Vitamin B6 Pyridoxine (mg/kg) 1.0
Vitamin D3 (UI/kg) 380.0

Feeding guidelines

The following tables show the recommended feeding amount in grams and pouches per day. Ensure a supply of fresh drinking water is available at all times.

Dry

Cat's weight Normal Overweight
2 kg 36 g -
3 kg 48 g -
4 kg 59 g 47 g
5 kg 70 g 56 g
6 kg 79 g 63 g
7 kg 88 g 71 g
8 kg 97 g 78 g
9 kg 106 g 84 g
10 kg 114 g 91 g

Wet

Cat Weight 2 kg 3 kg 4 kg 5 kg 6 kg
Lean 185 g 1+6/8 pouch 280 g 2+6/8 pouch 370 g 3+6/8 pouch 465 g 4+6/8 pouch 555 g 5/4/8 pouch
Normal 145 g 1+4/8 pouch 220 g 2+2/8 pouch 290 g 3 pouch 365 g 3+6/8 pouch 435 g 4+2/8 pouch
Overweight - - - - 240 g 2+4/8 pouch 300 g 3 pouch 360 g 3+4/8 pouch

Cat Weight 7 kg 8 kg 9 kg 10 kg
Lean 650 g 6+4/8 pouch 740 g 7+4/8 pouch 835 g 8+2/8 pouch 925 g 9+2/8 pouch
Normal 510 g 5 pouch 585 g 5+6/8 pouch 655 g 6+4/8 pouch 730 g 7+2/8 pouch
Overweight 415 g 4+2/8 pouch 475 g 4+6/8 pouch 535 g 5+2/8 pouch 595 g 6 pouch

Need help or advice? Contact us:

  • Landline: 01582 842096
  • Freephone*: 0800 084 2608
  • Mon - Fri: 8:30am - 6:00pm
  • Sat: 9:00am - 1:00pm
  • Email: support@viovet.co.uk

All prices include VAT where applicable. *The freephone number is free from most UK landlines only, mobiles are usually charged so we'd recommend calling our landline from your mobile or internationally.

Reviews of Royal Canin Feline Veterinary Diets Urinary S/O Moderate Calorie Cat Food

Read our customers' reviews of Royal Canin Feline Veterinary Diets Urinary S/O Moderate Calorie Cat Food

Questions & Answers for Royal Canin Feline Veterinary Diets Urinary S/O Moderate Calorie Cat Food

Below are some recent questions we've received regarding Royal Canin Feline Veterinary Diets Urinary S/O Moderate Calorie Cat Food, including answers from our team.

Ask Your Own Question

Confused!

19th Nov 2015
Dorri-ann Whymark
  • VioVet Customer Since: October 2009
  • From: Durham, United Kingdom

I have 4 cats one of whom has bladder 'sludge' (vets description!) Until earlier this year she was fine but unfortunately due to flare-up of a chronic illness I was unable to keep up with ordering Hill's prescription c/d diet food until last month.
I have to feed the diet food as due again to illness I haven't kept on top of my cat's weight. In fact I am guilty of overfeeding (she says shamefacedly) and now have 3 overweight cats and 1 cat with bladder sludge but isn't overweight!
(I also have 1 missing cat, the youngest, Jet, he's been missing for a year despite all our efforts to find him)
The problem is since my vet prescribed Hill's Prescription diet c/d food there have been greater variety of foods to help cats with bladder and/or urinary problems. There is also a greater choice of diet foods to decide on.
My two ginger and white males also have allergy related asthma (which is a Hugh worry) as well as being overweight. Which leaves my son's cat, the youngest female, (Jess - because she's black and white!) who is seriously overweight. So to put these into order I have:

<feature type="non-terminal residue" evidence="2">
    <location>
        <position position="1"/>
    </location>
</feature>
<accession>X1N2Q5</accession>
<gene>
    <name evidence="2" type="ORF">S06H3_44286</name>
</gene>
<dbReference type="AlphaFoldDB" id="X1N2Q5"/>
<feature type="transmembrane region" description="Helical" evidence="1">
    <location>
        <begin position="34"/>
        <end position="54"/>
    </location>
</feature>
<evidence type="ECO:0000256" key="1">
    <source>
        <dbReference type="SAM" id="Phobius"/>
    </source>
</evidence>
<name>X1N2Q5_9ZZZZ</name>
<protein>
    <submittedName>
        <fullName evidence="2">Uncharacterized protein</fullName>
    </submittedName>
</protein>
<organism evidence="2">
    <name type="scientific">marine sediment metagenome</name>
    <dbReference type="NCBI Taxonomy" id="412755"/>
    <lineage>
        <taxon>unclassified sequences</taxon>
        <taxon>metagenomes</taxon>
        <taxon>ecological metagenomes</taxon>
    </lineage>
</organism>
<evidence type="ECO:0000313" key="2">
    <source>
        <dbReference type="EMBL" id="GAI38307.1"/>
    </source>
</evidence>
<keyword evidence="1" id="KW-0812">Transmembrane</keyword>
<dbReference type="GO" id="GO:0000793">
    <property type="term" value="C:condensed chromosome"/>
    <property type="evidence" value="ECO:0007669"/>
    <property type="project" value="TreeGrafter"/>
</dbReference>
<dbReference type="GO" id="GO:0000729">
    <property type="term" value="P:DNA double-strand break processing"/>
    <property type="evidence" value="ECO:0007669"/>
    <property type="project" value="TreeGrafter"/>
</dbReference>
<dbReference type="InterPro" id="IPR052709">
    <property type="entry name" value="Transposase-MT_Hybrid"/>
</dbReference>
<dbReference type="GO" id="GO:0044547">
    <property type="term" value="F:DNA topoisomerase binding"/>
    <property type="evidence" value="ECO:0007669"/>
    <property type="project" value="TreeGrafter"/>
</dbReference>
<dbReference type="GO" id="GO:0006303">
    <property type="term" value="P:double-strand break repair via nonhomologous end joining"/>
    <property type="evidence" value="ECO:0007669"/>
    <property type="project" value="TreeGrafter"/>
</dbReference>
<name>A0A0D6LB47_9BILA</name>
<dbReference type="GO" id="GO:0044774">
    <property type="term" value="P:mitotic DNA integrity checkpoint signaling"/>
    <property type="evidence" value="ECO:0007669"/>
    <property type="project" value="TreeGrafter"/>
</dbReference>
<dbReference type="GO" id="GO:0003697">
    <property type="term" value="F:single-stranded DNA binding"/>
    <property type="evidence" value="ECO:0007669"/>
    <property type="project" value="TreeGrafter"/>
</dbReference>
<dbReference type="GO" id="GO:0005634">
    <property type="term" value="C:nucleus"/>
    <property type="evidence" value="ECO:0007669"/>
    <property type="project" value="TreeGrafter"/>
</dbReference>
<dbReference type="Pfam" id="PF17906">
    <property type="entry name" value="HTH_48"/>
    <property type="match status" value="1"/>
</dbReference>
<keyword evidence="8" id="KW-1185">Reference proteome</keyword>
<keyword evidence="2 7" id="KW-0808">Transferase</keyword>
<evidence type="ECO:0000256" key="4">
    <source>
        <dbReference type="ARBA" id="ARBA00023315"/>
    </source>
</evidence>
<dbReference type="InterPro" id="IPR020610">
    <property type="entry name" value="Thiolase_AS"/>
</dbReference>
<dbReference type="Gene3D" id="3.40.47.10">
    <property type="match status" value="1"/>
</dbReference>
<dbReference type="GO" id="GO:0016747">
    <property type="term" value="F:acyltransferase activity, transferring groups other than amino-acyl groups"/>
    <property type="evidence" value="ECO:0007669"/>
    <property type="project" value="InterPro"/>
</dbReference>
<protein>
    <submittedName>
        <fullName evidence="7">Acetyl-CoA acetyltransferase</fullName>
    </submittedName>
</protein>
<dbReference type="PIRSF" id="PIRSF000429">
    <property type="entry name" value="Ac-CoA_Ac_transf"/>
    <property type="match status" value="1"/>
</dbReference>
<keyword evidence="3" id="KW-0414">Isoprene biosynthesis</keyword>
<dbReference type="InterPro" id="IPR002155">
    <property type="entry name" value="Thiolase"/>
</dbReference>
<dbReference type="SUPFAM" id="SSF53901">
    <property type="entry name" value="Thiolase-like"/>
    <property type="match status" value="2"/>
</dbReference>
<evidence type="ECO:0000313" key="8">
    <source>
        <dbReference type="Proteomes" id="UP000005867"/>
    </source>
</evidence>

2 large (1 has Maine Coon in him) males with asthma and weight issues,
1 small to medium sized female who is obese and:
1 small female who has bladder sludge.
My actual questions are:
What is the best food to feed them all? and
How can I help them lose weight as quick as possible, especially my son's poor 'little' cat as she seems to have back pain so urgently needs to shed the fat?
I'm sorry if I've rambled on but I would really appreciate your advice.
Thank you so much for your patience in reading my lengthy post/questions.
I remain a loyal customer!
Dorri-ann

John Cousins
  • Veterinary Surgeon

Weight loss in cats is an involved topic. essentially you simply need to be less generous and not allow them to eat so much. Fat does not appear from mid air, it is merely an energy store built up from eating excess food. The correct amount of food to eat is always and very simply, the amount of food which results in the correct body weight. Eat more and you get fat, eat less and you get thin. There is no mystery to it. The complication is that cats do not like being kept short of food and most people let them "graze" to their hearts content. If the food is nice, they over-eat. It is more comlicated than that because some foods encourage over-eating whereas others produce a feeling of "fullness" (satiety) sooner. But then habits and learned behaviour and many other things affect it. The principle remains the same though - if you feed less your cats will lose weight. I would be tempted to put all your cats on a high protein, low carbohydrate, wet diet with extra water added to it. This would be a different tack from what your vet has suggested, so it would be best to check with your vet before changing. I would say however that dried diets are very much associated with bladder problems and obesity in cats. Wet diets (especially if you add extra water to them to make the fluid intake high) are better.. This results in producing more dilute urine which often cures bladder problems if you can achieve it.

High moisture, low carbohydrate, high protein diets tend to produce thinner cats without bladder problems. (Prior to the 1970s when dried diets came in, cats were much thinner and did not get the same bladder problems. They were fed on tinned and fresh foods which were less convenient but did have some advantages. I would stay with your current Royal Canin diet but would only use only the pouches or canned varieties. I would also add extra water to make them a bit sloppy. You might find this puts them off their food a bit and they eat less. That could be a perfect result and make them lose a bit of weight. However you need to monitor and adjust things as you go on, which I cannot help with like this. My only other initial comment would be that it is bad for an obese cat to rapidly lose weight. It needs to be gradual and continued. Less food results in weight loss and ideally you measure out the daily allowance to control this, but with a group of cats it is difficult unless you feed them all separately.